The Efficacy of Digital Tools

From Ruston Daily Leader, November 18, 2010

First of all, thank you to everyone who participated in my survey.  It helped a great deal.

Secondly, I want to go back today to the article I wrote in September concerning the New York Times article on the slow moving maturation of Generation Y.  On Tuesday I went to a Technology and Innovation Symposium on behalf of the Air Force Global Strike Command at the Shreveport Convention Center.  I had the opportunity to hear speaker Marc Prensky and professor Mark Bauerlein debate the effect of technology on education.  Marc Prensky, author of “Teaching Digital Natives: Partnering for Real Learning,” argued for the efficacy of technology and on the converse, Mark Bauerlein who wrote “The Dumbest Generation: How the Digital Age Stupefies Young Americans and Jeopardizes Our Future” argued that technology is making us stupid.

Prensky argued we are living in an era that is exponentially changing in which “machines, digital tools, are becoming more and more powerful.”  He argues that we must learn to make the machines work for us, that if we do not learn technical skills such as programming, we will be at the mercy of those who possess the knowledge.  Prensky, wildly positive and hopeful at times, had a valid challenge in urging the crowd to become less dependent on others to do these tasks.  He compares the current phase to reaching one similar to the phase in which professional scribes were hired by the elites to do their reading and writing.  The power is in the translator.

Prensky says we are living in an era in which education begins with capturing attention and engaging the passions.  Counter to Bauerlein’s argument that the use of technology is void of necessary challenges, Prensky argues that technology can offer substantial obstacles such as those seen in video games.  However, technology in terms of entertainment is just a manipulation of the already “written” rules of society.  To argue that technology offers its own challenges by using the example of a video game is to only prove that human beings are driven by challenges, and thus the video game companies have used our nature to their advantage.

Bauerlein, taking on the more difficult argument, makes a really great case for the austere, hard work that comes with having to search, or work, for your goals—goals which must be present by the hunger for knowledge only reached by means of critical thinking.  As he talks, there are many silent rebuttals that come to mind in my head; however, the theory behind his argument is solid.  He talks about the great delays he has witnessed in the maturing process of my generation.  He explains the social network phenomenon as its participants being constantly “in the network”.  There is the “ubiquitous presence of your peers, which intensifies the age segregation.”  All space becomes social because all spaces, even private spaces, are permeated with access to your peers.  Even if the phone is on silent or turned off, you are still receiving the messages.  The influence of adults has been delayed because our generation is spending so much time under the watchful eye of their peers.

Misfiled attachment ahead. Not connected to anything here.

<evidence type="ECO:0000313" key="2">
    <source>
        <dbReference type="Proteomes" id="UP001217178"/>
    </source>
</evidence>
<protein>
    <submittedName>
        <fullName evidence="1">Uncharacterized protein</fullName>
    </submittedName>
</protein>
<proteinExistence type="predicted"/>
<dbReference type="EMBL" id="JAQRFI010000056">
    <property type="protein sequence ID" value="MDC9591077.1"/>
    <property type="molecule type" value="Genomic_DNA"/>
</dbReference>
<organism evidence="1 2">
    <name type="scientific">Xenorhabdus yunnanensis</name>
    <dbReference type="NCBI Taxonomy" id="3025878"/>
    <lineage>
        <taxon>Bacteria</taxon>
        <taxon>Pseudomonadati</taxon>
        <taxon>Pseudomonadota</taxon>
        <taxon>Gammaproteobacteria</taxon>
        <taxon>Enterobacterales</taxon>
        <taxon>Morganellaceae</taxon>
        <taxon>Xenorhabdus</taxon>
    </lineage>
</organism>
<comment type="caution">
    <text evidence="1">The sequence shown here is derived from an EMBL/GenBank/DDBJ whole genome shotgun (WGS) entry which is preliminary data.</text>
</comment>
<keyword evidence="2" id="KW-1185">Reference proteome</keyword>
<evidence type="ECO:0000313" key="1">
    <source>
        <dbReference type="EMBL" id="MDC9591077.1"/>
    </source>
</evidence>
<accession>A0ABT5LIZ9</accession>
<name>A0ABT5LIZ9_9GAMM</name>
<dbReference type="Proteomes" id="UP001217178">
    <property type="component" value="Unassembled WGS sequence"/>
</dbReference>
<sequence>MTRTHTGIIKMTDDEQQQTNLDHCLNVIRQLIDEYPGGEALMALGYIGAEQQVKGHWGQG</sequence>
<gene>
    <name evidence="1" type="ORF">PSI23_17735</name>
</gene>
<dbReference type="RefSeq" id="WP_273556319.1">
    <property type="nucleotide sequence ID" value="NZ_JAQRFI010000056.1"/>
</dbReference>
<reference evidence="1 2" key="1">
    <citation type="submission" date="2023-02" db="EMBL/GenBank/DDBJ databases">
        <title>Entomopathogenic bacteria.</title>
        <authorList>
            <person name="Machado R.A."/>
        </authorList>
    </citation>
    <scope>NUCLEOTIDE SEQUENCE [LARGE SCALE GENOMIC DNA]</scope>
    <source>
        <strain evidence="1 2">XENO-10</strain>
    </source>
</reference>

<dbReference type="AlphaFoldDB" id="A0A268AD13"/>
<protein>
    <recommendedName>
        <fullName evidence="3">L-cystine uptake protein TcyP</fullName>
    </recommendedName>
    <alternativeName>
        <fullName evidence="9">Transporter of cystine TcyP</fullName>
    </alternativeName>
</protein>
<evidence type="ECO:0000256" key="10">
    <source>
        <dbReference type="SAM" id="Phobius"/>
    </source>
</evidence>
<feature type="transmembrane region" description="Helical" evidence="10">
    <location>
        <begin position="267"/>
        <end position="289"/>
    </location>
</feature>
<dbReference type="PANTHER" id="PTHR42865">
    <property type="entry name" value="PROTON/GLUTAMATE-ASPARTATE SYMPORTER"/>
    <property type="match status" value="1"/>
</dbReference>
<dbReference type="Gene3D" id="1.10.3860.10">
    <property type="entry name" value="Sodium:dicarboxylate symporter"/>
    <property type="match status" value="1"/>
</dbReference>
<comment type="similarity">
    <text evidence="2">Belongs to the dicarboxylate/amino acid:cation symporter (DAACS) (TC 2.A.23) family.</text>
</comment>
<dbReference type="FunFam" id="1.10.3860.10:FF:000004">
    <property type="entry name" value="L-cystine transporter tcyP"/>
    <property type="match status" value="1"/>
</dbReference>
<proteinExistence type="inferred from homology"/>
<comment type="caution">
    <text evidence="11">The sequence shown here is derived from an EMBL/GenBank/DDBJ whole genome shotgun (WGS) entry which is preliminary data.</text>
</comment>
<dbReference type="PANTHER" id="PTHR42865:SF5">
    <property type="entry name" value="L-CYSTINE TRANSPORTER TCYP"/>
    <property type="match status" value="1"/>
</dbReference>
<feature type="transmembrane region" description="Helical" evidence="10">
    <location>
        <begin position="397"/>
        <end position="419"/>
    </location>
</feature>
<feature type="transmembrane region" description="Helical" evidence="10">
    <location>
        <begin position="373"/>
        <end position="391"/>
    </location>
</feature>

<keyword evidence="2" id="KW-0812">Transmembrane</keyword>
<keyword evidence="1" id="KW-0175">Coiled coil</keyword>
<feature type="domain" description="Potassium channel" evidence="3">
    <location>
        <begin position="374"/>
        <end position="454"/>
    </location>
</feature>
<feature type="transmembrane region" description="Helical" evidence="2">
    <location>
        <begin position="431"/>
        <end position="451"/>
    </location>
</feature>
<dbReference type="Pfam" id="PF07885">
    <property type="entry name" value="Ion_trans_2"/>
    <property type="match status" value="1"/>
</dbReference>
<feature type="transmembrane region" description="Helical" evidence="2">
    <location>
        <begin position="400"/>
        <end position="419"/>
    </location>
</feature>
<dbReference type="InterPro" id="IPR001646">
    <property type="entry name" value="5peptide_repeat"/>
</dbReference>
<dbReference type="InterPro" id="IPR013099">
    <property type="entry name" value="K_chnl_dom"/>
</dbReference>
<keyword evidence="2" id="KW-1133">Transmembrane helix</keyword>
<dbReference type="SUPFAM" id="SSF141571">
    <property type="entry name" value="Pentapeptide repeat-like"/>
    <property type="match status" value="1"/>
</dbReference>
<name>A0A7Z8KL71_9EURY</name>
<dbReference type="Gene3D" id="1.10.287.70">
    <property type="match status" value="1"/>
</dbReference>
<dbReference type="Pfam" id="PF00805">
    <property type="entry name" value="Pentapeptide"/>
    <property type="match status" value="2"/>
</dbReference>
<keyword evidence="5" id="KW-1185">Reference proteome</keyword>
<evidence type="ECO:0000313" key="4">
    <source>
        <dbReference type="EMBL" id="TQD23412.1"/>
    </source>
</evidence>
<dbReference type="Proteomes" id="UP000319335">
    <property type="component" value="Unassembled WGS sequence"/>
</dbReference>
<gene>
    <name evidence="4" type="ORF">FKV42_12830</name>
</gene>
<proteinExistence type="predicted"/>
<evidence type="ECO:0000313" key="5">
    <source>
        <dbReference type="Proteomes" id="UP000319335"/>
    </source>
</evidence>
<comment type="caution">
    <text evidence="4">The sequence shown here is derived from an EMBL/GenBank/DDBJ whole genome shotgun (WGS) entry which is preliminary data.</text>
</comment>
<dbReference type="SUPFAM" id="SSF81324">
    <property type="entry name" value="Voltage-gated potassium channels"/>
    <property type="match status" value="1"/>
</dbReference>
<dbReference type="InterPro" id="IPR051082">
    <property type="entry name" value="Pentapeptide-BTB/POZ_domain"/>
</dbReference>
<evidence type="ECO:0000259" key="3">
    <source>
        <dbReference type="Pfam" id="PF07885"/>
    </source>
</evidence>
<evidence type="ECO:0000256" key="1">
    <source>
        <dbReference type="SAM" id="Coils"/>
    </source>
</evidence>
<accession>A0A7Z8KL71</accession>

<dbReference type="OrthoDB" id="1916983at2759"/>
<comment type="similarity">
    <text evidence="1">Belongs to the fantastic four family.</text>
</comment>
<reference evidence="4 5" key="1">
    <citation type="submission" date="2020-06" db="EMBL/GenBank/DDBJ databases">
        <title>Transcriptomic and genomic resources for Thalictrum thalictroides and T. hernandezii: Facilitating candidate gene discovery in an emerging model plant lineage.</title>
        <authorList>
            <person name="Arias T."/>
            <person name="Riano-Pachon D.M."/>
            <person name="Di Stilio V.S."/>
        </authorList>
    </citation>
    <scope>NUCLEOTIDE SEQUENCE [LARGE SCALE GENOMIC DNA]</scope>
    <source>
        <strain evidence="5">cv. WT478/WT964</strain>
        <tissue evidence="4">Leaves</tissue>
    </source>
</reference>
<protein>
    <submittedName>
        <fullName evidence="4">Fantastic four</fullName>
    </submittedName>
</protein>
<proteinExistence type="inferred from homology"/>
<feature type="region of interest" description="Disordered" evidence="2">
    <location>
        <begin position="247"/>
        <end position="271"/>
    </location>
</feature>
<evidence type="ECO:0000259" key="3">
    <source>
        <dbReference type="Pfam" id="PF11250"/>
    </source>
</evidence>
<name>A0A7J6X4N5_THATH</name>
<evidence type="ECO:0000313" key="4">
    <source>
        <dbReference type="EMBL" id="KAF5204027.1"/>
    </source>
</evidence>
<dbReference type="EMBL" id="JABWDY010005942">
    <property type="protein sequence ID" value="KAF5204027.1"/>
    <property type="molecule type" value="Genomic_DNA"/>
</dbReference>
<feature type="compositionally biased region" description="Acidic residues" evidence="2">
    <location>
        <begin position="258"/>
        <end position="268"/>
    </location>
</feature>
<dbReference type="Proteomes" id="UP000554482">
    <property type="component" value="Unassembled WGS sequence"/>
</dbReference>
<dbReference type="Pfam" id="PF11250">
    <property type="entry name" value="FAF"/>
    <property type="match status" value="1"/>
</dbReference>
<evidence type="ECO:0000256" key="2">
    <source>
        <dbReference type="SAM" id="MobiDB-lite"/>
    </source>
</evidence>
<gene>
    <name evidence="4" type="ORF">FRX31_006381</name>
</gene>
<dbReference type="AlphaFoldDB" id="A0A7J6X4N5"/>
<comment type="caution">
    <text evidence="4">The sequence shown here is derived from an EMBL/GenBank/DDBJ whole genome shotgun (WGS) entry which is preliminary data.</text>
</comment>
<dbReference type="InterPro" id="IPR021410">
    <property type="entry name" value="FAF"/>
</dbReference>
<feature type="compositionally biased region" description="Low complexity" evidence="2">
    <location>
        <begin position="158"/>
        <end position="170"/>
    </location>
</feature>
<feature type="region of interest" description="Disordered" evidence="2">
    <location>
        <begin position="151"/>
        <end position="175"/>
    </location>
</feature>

His argument is a romantic one.  Whether he intends to or not—he conjures up, for me, images of being in an ornate university library in the wintertime, completely disconnected from the world, only connected to your wise professors and your hungry and insightful peers.  And I am tempted to be angry with technology for taking this particular form of social solitude away from me.

Despite my educational fantasies, the point that can’t be ignored—and precisely why I think Prensky has the easier argument—is that technology is not the evil.  If the students can find the goals compelling enough they will do the work to get there.

You also cannot ignore that our education is severely lacking for more reasons than technological advancement.  We have been watered down into ignorant mush.  Perhaps our education system churns out more numbers, but quantity does not necessarily equal quality.

My 14-year-old brother complained to me tonight about his heavy school load.  His “fortunate” friend’s mother requester her son not be put into gifted and honors programs so that he could make all A’s.  “How unfair!,” my little brother indignantly whines.  And I tell him that he’s actually the fortunate one.  And I want to tell that mom she is part of the problem.

At some point the pretending will have to cease whether it be the pretense of knowing by consulting your iPhone or the pretense of knowing by only doing what is easy.  At some point, you will be asked to perform.  The point is what you are going to do with the technology.  It is the misuse and manipulation of this tool, which has led to the stupefied generation.

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